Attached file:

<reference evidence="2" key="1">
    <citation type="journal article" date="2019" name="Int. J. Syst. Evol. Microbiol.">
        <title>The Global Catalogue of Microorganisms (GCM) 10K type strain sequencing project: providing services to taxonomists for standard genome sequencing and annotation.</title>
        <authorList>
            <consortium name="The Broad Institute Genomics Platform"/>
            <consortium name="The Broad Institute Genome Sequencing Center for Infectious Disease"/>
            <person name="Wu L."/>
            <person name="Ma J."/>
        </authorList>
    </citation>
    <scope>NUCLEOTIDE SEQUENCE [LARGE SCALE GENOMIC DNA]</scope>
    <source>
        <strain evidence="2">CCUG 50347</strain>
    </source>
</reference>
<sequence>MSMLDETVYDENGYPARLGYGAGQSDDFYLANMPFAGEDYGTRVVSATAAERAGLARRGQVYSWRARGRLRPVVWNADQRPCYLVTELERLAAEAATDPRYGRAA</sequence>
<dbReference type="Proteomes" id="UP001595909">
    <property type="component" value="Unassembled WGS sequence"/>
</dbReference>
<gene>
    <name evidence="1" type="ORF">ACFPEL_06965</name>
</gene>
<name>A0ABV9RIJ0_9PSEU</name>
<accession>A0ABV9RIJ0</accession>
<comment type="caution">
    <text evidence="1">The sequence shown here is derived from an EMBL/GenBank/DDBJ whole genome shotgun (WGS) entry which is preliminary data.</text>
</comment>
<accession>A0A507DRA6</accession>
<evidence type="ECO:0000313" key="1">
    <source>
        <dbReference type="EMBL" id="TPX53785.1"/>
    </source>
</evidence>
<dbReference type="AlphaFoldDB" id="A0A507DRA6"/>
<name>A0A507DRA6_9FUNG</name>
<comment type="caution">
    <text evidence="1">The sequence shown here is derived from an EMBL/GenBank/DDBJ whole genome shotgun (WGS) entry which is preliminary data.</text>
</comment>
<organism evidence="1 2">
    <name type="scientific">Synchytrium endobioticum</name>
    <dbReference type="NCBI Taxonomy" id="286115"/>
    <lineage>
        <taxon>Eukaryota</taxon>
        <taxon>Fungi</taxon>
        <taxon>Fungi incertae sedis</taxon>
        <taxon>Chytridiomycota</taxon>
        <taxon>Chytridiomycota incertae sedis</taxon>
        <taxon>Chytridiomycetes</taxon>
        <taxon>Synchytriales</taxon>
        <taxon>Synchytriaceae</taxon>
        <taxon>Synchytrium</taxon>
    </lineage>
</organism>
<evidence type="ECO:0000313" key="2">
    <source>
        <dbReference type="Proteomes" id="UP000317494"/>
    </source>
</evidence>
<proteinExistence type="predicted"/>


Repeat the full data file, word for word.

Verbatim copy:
<reference evidence="2" key="1">
    <citation type="journal article" date="2019" name="Int. J. Syst. Evol. Microbiol.">
        <title>The Global Catalogue of Microorganisms (GCM) 10K type strain sequencing project: providing services to taxonomists for standard genome sequencing and annotation.</title>
        <authorList>
            <consortium name="The Broad Institute Genomics Platform"/>
            <consortium name="The Broad Institute Genome Sequencing Center for Infectious Disease"/>
            <person name="Wu L."/>
            <person name="Ma J."/>
        </authorList>
    </citation>
    <scope>NUCLEOTIDE SEQUENCE [LARGE SCALE GENOMIC DNA]</scope>
    <source>
        <strain evidence="2">CCUG 50347</strain>
    </source>
</reference>
<sequence>MSMLDETVYDENGYPARLGYGAGQSDDFYLANMPFAGEDYGTRVVSATAAERAGLARRGQVYSWRARGRLRPVVWNADQRPCYLVTELERLAAEAATDPRYGRAA</sequence>
<dbReference type="Proteomes" id="UP001595909">
    <property type="component" value="Unassembled WGS sequence"/>
</dbReference>
<gene>
    <name evidence="1" type="ORF">ACFPEL_06965</name>
</gene>
<name>A0ABV9RIJ0_9PSEU</name>
<accession>A0ABV9RIJ0</accession>
<comment type="caution">
    <text evidence="1">The sequence shown here is derived from an EMBL/GenBank/DDBJ whole genome shotgun (WGS) entry which is preliminary data.</text>
</comment>
<accession>A0A507DRA6</accession>
<evidence type="ECO:0000313" key="1">
    <source>
        <dbReference type="EMBL" id="TPX53785.1"/>
    </source>
</evidence>
<dbReference type="AlphaFoldDB" id="A0A507DRA6"/>
<name>A0A507DRA6_9FUNG</name>
<comment type="caution">
    <text evidence="1">The sequence shown here is derived from an EMBL/GenBank/DDBJ whole genome shotgun (WGS) entry which is preliminary data.</text>
</comment>
<organism evidence="1 2">
    <name type="scientific">Synchytrium endobioticum</name>
    <dbReference type="NCBI Taxonomy" id="286115"/>
    <lineage>
        <taxon>Eukaryota</taxon>
        <taxon>Fungi</taxon>
        <taxon>Fungi incertae sedis</taxon>
        <taxon>Chytridiomycota</taxon>
        <taxon>Chytridiomycota incertae sedis</taxon>
        <taxon>Chytridiomycetes</taxon>
        <taxon>Synchytriales</taxon>
        <taxon>Synchytriaceae</taxon>
        <taxon>Synchytrium</taxon>
    </lineage>
</organism>
<evidence type="ECO:0000313" key="2">
    <source>
        <dbReference type="Proteomes" id="UP000317494"/>
    </source>
</evidence>
<proteinExistence type="predicted"/>